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Airing Date: January 1, 1997

‘Inflata Dee Dee/The Justice Friends: Can’t Nap/Monstory’ was the last episode of the first season Dexter’s Laboratory, and thus, alas, the last of the Dexter’s Laboratory episodes to be released on DVD. Why the other seasons never saw a home media treatment is a mystery to me. It sure is an eternal shame that this great show is not available in its entirety.

Inflata Dee Dee

Director: Genndy Tartakovsky
Stars: Dexter
Rating: ★★★★
Review:

In ‘Inflata Dee Dee’ Dee puts Dexter’s “hydroplasmatic inflation suit” on, making her floating like a bubble in Dexter’s lab, much to the little boy’s annoyance.

What follows is an almost classic chase sequence in which Dexter tries several ways to bring Dee Dee down. One involves a particularly silly suit with springs and a plunger. We also learn that Dee Dee has a watch with indicates when it’s time to play with Dexter. Dexter’s Laboratory rarely was so looney tunes-like.

The Justice Friends: Can’t Nap

Director: Genndy Tartakovsky
Stars: The Justice Friends
Rating: ★
Review:

In another tiresome episode of ‘Justice Friends’ Valhallen takes a justice friend called White Tiger home, which behaves like a cat. Unfortunately, Major Glory is allergic to cats, and with help of Krunk goes at lengths to get rid of the creature.

‘Cat Nap’ is anything but funny, leaving the opening scene, which involves a particularly silly supervillain called Mental Mouse as the most inspired part of the episode. Nevertheless, White Tiger is well-animated, perfectly blending human and cat-like moves.

Monstory

Directors: Rob Renzetti & Genndy Tartakovsky
Stars: Dexter
Rating: ★★★★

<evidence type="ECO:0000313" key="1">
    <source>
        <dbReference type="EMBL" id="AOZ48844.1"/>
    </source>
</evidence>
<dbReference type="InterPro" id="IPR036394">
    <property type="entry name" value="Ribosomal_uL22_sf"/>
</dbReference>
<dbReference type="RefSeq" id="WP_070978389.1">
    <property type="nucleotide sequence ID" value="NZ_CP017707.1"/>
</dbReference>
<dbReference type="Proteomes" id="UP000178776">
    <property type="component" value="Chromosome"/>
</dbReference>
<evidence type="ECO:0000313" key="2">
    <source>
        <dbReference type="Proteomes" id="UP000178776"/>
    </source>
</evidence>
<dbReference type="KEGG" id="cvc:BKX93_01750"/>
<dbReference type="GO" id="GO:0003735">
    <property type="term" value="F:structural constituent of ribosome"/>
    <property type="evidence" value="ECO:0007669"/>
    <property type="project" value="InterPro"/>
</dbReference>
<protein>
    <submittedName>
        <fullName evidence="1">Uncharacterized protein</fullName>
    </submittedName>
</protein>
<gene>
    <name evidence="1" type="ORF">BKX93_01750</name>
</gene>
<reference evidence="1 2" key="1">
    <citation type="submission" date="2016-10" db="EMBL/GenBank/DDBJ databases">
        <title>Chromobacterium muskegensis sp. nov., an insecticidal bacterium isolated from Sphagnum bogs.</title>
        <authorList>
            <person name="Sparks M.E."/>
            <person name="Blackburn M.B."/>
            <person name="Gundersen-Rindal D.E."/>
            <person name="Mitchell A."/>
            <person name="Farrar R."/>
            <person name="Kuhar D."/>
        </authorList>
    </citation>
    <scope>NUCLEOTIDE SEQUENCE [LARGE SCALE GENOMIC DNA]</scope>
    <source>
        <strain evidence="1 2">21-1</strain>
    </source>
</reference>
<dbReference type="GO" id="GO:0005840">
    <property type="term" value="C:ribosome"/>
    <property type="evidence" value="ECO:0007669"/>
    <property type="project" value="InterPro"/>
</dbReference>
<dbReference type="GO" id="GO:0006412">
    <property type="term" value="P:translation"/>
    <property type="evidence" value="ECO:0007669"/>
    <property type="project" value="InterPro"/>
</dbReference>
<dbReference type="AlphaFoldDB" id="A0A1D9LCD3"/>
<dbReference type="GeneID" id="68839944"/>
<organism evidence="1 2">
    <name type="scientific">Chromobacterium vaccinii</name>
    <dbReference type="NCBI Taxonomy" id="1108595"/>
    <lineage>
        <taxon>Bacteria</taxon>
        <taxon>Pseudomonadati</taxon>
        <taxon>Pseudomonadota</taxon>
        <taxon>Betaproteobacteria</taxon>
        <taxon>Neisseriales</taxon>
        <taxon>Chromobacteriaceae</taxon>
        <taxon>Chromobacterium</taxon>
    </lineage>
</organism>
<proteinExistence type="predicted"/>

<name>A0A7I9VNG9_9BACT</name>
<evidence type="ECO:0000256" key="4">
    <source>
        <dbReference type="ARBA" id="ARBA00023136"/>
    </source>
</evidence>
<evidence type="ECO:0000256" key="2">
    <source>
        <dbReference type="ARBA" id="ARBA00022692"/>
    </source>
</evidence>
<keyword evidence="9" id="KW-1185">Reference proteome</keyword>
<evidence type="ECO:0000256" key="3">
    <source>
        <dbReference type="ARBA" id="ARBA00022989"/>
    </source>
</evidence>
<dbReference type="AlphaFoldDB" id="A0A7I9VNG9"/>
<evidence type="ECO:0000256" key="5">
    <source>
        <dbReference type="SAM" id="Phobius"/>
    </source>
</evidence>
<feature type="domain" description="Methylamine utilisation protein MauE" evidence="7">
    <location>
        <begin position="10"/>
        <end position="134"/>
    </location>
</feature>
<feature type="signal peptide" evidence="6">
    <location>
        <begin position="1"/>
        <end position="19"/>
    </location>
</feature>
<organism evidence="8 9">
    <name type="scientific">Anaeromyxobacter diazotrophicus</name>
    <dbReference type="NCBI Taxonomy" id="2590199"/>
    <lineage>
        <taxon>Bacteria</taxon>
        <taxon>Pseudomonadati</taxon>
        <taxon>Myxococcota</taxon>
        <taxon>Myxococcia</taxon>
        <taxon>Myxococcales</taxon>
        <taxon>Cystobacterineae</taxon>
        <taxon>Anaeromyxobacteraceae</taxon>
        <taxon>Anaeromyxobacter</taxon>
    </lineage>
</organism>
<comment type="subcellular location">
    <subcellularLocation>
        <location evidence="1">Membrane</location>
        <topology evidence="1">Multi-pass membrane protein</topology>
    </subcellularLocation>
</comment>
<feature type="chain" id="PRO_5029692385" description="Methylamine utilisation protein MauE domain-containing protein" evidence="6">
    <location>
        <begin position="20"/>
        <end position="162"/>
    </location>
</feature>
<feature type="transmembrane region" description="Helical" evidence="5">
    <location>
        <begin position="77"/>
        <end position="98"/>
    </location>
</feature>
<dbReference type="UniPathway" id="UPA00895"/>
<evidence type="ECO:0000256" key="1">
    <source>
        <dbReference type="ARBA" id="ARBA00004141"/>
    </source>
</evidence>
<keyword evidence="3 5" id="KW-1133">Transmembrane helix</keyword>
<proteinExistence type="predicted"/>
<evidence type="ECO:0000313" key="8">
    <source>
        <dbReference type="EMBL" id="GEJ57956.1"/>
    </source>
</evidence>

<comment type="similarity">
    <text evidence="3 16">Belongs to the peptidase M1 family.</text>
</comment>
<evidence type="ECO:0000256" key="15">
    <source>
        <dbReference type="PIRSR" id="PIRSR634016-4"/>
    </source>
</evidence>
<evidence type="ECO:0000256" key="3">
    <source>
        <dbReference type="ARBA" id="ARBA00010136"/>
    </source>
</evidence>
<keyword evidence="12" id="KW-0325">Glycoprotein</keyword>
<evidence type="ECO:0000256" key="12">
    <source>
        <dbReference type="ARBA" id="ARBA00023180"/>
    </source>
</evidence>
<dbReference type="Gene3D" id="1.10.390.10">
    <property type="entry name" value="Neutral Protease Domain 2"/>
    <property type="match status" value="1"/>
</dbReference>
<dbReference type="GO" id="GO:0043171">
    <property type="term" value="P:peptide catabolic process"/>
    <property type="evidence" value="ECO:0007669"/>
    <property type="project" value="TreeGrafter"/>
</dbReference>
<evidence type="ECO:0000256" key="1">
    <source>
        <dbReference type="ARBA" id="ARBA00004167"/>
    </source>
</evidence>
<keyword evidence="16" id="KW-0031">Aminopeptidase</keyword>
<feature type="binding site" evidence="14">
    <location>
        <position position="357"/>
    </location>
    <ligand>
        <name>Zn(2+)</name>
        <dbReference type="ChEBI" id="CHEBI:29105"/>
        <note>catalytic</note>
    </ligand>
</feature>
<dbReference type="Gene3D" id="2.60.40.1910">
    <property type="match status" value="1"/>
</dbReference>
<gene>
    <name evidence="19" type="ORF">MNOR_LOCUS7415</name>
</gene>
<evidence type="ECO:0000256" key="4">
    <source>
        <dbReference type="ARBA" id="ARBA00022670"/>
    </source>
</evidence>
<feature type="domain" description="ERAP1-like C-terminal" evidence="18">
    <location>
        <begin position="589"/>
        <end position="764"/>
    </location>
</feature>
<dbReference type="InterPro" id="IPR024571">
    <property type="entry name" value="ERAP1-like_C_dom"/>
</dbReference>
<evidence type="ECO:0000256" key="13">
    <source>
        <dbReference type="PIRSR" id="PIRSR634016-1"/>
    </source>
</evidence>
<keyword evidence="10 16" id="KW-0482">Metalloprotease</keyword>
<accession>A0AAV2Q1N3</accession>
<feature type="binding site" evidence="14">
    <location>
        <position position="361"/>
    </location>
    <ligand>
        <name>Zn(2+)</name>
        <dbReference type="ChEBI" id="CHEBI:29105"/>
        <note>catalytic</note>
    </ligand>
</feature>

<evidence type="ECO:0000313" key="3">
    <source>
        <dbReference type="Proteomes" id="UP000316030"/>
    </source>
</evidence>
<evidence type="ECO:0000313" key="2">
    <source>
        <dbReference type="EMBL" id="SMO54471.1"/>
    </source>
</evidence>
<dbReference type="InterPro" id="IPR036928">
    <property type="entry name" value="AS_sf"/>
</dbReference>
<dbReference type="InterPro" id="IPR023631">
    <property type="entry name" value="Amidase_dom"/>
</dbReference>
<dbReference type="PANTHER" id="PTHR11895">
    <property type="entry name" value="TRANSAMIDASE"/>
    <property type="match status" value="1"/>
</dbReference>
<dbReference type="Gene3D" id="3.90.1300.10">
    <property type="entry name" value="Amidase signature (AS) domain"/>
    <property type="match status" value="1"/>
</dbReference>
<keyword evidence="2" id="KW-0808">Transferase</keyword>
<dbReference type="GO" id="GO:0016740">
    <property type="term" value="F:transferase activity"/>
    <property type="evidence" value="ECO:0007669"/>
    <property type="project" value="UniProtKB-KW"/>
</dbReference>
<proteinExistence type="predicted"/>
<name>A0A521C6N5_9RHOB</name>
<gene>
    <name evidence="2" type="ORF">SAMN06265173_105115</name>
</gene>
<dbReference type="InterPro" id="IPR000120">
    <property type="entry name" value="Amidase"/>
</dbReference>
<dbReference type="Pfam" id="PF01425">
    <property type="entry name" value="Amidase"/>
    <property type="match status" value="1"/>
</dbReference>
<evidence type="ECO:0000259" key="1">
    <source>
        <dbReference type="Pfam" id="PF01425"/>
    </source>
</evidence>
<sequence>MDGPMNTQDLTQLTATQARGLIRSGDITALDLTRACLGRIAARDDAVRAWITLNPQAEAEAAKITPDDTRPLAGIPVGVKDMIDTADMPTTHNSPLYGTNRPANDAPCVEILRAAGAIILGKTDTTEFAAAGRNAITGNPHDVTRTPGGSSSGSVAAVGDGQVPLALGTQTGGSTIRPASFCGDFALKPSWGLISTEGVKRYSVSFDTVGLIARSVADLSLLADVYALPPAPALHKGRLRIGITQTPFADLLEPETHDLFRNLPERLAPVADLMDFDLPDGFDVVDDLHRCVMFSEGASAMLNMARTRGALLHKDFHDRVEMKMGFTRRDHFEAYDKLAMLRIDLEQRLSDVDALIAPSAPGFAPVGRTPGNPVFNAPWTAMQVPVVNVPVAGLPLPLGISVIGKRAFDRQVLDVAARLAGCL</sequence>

Review:

When Dee Dee visits Dexter to tell him a particularly stupid story, Dexter grabs an ampule with a silencer to shut her up. Unfortunately, he grabs the wrong elixir…

‘Monstory’ is great fun and knows some nice references, not only to Godzilla and other monster movies, but also to ‘Horton Hears a Who’ and ‘King-Size Canary’ (1947). The transformation scenes are particularly good, especially the first one involving Dee Dee. Also great is the montage in which a caterpillar-like Dexter lies dormant in a cocoon, with Dee Dee waiting for him to emerge.

‘Inflata Dee Dee/The Justice Friends: Can’t Nap/Monstory’ is available on the DVD ‘Dexter’s Laboratory Season One: All 13 Episodes’

Airing Date: December 11, 1996

Way of the Dee Dee

Directors: Paul Rudish & Genndy Tartakovsky
Stars: Dexter
Rating: ★★★
Review:

In ‘The Way of the Dee Dee’ Dee Dee shows Dexter that he has become out of touch with nature, so Dexter begs her to show him ‘the way of the Dee Dee’.

With Dee Dee as his guru Dexter steps leaves not only his lab, but dares to go outside. What follows are some antics in the backyard, but for the final challenge Dee Dee takes Dexter back to the lab for some self expression…